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Report · January 2020

California’s Future: Housing

Hans Johnson, Marisol Cuellar Mejia, and Julien Lafortune

We gratefully acknowledge the support of the PPIC Corporate Circle and the PPIC Donor Circle.


The high cost of housing has emerged as a threat to California’s future. Many Californians see homelessness and housing costs as the state’s most important challenges, according to the PPIC Statewide Survey (September 2019). This is not surprising, considering that California has the second-highest homelessness rate in the nation and ranks near the top in cost-burdened households’second among homeowners and third among renters. Indeed, according to the California Association of Realtors, only 31 percent of households can afford to buy a median-priced home in California in the third quarter of 2019, 25 percentage points lower than the nation’s average. What is more, California has one of the highest poverty rates in the nation when housing costs are accounted for.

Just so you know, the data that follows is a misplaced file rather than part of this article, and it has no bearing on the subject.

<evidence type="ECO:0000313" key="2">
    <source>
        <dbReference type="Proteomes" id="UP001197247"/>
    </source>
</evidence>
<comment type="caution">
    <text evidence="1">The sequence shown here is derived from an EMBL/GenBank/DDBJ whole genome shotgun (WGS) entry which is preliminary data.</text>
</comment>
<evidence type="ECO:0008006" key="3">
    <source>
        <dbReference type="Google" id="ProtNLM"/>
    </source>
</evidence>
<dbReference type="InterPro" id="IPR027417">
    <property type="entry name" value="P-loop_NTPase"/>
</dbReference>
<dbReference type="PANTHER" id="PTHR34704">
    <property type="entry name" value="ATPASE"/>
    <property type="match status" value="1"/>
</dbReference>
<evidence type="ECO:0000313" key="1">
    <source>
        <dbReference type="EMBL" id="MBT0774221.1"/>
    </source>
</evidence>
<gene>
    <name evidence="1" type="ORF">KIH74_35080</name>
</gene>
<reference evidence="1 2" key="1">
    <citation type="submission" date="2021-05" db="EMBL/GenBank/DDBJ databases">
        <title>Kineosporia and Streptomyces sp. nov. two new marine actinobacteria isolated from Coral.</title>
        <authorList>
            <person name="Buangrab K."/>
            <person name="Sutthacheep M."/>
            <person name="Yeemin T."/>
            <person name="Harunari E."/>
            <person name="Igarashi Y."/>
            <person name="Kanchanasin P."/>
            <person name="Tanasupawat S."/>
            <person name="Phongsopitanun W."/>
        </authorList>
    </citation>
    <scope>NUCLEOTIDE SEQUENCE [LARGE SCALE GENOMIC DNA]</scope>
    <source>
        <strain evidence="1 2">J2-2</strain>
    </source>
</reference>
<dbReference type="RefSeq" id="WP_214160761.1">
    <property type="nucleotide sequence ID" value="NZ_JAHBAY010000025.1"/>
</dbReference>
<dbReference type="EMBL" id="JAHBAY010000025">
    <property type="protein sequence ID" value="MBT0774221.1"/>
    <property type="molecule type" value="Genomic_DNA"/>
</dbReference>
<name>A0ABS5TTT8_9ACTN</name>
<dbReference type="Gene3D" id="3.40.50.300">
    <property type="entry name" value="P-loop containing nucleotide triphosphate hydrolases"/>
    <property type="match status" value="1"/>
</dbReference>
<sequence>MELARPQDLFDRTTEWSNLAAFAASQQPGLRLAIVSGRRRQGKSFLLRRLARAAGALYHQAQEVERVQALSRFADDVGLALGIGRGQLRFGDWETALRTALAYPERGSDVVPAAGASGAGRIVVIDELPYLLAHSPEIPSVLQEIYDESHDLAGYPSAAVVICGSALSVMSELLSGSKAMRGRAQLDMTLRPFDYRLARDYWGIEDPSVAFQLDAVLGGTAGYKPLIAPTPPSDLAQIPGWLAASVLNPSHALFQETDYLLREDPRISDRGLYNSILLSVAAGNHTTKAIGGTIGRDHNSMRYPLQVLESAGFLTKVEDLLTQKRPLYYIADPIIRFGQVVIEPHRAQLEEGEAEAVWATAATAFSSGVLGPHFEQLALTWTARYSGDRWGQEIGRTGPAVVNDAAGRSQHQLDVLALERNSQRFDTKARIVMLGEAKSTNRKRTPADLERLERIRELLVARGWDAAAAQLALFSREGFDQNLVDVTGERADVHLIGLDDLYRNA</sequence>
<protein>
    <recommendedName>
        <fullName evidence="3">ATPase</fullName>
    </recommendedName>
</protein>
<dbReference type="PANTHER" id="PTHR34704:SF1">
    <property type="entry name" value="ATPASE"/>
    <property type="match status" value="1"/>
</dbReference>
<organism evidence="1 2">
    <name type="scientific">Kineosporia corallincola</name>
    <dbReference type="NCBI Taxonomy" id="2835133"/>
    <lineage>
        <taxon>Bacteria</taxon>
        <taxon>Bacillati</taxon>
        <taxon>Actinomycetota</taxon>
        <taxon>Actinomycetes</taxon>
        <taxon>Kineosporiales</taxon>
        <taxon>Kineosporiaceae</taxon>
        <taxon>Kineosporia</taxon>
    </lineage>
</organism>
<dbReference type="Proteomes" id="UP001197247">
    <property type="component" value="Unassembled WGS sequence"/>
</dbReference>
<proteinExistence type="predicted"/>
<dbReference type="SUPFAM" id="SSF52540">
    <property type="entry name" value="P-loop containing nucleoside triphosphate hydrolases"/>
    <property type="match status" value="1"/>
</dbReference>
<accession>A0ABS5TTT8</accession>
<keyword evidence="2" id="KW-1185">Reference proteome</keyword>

The governor and the state legislature have taken steps to spur housing production and address homelessness. The 2019-20 state budget includes $1 billion to address homelessness, a historic $1.75 billion investment in new housing, and incentives for cities to approve new home construction. The governor signed 18 bills in 2019 designed to help jump-start housing production, including major legislation (SB 330) aimed at removing local barriers to housing construction and speeding up new development; he also signed a statewide rent control measure. At the same time, several local jurisdictions have dramatically expanded funding for affordable housing and homelessness prevention and services.

There are no quick fixes to California’s housing crisis, which has been decades in the making. State efforts to improve housing affordability, increase housing supply, and address homelessness must interact with local policies. This means that identifying and implementing effective strategies will require sustained cooperation between state and local stakeholders.